Late, you think, but at last the US government made a statement.

Was that our Ambassador to Iraq, Robert S. 'Beecroft?  Or maybe a statement from the State Dept?  Or the White House?

That's a statement fom Simon Collis.

Before you start attempting to place what department of the US government, Collis is with, stop.  He's the British Ambassador to Iraq.  And All Iraq News and KUNA are among the ones quoting from his statement.

When violence happens, we usually include a statement from France's Ministry of Foreign Affairs.  We do that for many reasons including a friend usually e-mails it and often also calls.  We'll discuss how the French government does a better job than the American one of acknowledging Iraq.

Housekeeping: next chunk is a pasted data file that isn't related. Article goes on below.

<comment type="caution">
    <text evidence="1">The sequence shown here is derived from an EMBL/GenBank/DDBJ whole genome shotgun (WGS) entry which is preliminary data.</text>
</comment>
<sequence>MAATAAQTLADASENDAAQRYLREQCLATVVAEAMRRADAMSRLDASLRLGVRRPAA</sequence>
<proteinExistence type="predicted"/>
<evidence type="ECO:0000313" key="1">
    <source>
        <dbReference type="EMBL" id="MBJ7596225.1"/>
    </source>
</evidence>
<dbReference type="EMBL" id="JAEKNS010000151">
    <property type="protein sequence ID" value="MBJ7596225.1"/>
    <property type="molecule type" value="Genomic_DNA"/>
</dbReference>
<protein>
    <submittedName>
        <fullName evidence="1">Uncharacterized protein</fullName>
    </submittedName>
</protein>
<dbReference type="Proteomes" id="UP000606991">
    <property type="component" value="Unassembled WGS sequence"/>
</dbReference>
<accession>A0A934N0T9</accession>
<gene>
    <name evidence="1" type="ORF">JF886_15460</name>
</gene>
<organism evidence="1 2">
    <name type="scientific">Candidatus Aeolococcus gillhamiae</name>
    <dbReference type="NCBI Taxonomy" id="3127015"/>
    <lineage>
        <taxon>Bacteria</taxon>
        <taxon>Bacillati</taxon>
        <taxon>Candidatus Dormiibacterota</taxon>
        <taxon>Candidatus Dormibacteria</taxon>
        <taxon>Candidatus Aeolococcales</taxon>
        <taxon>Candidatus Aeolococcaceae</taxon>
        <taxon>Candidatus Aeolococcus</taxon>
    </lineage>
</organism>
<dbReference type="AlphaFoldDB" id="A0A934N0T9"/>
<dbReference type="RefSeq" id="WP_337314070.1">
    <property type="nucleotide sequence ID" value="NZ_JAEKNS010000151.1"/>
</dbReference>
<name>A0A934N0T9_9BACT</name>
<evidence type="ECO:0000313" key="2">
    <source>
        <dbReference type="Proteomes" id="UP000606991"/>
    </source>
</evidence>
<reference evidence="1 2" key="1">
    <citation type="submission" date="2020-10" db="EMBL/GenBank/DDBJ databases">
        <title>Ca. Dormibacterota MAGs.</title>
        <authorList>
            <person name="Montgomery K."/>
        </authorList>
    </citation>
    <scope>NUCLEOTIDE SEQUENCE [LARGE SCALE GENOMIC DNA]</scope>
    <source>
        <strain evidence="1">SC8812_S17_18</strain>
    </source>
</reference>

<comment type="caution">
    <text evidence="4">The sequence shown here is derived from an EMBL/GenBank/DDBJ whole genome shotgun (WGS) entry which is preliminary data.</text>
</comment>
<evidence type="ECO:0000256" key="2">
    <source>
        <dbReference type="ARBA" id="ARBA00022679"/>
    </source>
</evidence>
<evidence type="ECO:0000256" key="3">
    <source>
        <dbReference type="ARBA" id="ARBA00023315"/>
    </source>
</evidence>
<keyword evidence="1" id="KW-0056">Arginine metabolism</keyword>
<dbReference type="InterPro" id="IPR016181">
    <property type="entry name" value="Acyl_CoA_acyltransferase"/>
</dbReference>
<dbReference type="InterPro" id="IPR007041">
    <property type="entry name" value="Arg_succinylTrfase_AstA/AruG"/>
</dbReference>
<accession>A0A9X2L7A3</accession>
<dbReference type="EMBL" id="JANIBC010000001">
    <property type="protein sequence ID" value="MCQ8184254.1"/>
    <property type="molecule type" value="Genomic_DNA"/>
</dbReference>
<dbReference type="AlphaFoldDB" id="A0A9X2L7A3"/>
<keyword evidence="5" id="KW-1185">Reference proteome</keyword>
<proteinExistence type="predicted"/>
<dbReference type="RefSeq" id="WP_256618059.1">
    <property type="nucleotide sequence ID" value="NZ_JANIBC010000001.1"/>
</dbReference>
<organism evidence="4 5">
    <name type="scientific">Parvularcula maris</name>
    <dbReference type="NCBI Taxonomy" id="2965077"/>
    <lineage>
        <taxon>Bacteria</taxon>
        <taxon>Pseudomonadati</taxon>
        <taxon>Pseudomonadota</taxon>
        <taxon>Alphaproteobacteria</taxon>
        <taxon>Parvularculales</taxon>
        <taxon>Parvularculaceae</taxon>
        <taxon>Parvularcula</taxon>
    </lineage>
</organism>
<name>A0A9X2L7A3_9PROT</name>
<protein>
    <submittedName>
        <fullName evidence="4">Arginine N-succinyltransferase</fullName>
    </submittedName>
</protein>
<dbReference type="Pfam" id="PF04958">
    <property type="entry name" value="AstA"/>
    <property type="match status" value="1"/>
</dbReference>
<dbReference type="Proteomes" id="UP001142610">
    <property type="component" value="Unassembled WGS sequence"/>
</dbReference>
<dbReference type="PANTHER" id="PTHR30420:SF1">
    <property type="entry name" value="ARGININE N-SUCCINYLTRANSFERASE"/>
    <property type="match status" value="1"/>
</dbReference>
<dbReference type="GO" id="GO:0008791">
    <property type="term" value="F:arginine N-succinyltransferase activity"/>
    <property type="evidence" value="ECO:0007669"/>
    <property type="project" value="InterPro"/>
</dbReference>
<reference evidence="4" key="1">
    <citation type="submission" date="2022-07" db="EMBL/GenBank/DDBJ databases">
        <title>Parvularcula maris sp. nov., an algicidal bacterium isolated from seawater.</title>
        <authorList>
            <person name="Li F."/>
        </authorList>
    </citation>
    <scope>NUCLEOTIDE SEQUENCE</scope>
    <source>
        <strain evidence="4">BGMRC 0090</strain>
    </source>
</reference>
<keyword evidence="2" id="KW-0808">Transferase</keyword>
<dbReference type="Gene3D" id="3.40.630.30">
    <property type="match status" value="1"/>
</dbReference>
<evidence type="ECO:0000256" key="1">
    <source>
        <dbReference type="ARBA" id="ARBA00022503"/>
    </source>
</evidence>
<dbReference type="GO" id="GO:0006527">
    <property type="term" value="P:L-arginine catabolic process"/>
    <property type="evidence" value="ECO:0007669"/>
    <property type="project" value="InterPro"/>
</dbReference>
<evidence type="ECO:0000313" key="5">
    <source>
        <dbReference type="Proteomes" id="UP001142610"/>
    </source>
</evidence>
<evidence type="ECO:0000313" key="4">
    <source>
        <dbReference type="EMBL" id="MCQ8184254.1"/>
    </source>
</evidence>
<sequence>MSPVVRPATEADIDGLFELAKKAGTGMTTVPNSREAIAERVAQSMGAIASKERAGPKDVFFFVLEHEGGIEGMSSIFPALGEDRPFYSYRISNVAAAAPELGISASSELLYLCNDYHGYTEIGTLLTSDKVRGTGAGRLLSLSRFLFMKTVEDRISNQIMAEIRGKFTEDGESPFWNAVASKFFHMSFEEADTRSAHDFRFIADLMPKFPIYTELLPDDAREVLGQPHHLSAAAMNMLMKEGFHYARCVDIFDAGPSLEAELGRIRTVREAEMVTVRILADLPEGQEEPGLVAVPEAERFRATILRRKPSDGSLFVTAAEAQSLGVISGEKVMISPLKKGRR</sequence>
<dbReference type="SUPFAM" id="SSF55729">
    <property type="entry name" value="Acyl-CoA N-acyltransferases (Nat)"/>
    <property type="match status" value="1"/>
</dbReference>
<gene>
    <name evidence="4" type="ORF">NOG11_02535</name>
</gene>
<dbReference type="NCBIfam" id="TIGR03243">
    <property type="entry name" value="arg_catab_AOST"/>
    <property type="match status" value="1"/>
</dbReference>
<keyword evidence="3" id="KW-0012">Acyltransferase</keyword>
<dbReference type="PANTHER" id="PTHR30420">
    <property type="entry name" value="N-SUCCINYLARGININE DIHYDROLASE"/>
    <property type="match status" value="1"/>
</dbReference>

And that's because the US government does an awful job.  Victoria Nuland is put out if she even has to deal with Iraq in a State Dept briefing.  The problem with transparency, please understand, is that once it's out there for anyone to see, it's out there for anyone to see.

And the two reactions that concern me are (a) what a laughing stock we are to the British and French governments as we repeatedly have nothing to say about this attack or that attack in Iraq and (b) the fact that Iraqis, day after day, see violence followed by reports and those reports contain expressions of grief and solidarity from the United Nations, the governments of Europe and silence from the US government.